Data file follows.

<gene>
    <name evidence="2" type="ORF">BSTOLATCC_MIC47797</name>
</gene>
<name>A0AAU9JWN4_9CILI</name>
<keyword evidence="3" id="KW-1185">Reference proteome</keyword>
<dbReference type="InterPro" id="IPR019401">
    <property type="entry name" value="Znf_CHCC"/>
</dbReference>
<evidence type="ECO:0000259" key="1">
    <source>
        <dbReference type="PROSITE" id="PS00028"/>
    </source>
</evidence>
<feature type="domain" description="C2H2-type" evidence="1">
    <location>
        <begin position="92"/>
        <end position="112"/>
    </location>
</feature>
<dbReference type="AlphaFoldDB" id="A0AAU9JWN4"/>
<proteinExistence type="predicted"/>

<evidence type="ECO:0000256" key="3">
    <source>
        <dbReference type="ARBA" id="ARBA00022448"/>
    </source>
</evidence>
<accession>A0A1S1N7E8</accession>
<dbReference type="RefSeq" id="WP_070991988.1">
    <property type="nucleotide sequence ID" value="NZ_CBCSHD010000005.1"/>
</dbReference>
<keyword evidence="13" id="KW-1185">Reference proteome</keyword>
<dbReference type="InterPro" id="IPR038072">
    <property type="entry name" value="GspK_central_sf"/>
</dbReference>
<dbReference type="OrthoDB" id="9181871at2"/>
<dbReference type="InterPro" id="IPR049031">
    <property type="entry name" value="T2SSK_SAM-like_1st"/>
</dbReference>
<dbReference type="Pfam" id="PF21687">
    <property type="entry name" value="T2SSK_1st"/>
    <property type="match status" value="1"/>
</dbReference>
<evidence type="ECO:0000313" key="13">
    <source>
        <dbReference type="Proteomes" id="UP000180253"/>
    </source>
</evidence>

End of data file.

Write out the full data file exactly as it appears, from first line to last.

<gene>
    <name evidence="2" type="ORF">BSTOLATCC_MIC47797</name>
</gene>
<name>A0AAU9JWN4_9CILI</name>
<keyword evidence="3" id="KW-1185">Reference proteome</keyword>
<dbReference type="InterPro" id="IPR019401">
    <property type="entry name" value="Znf_CHCC"/>
</dbReference>
<evidence type="ECO:0000259" key="1">
    <source>
        <dbReference type="PROSITE" id="PS00028"/>
    </source>
</evidence>
<feature type="domain" description="C2H2-type" evidence="1">
    <location>
        <begin position="92"/>
        <end position="112"/>
    </location>
</feature>
<dbReference type="AlphaFoldDB" id="A0AAU9JWN4"/>
<proteinExistence type="predicted"/>

<evidence type="ECO:0000256" key="3">
    <source>
        <dbReference type="ARBA" id="ARBA00022448"/>
    </source>
</evidence>
<accession>A0A1S1N7E8</accession>
<dbReference type="RefSeq" id="WP_070991988.1">
    <property type="nucleotide sequence ID" value="NZ_CBCSHD010000005.1"/>
</dbReference>
<keyword evidence="13" id="KW-1185">Reference proteome</keyword>
<dbReference type="InterPro" id="IPR038072">
    <property type="entry name" value="GspK_central_sf"/>
</dbReference>
<dbReference type="OrthoDB" id="9181871at2"/>
<dbReference type="InterPro" id="IPR049031">
    <property type="entry name" value="T2SSK_SAM-like_1st"/>
</dbReference>
<dbReference type="Pfam" id="PF21687">
    <property type="entry name" value="T2SSK_1st"/>
    <property type="match status" value="1"/>
</dbReference>
<evidence type="ECO:0000313" key="13">
    <source>
        <dbReference type="Proteomes" id="UP000180253"/>
    </source>
</evidence>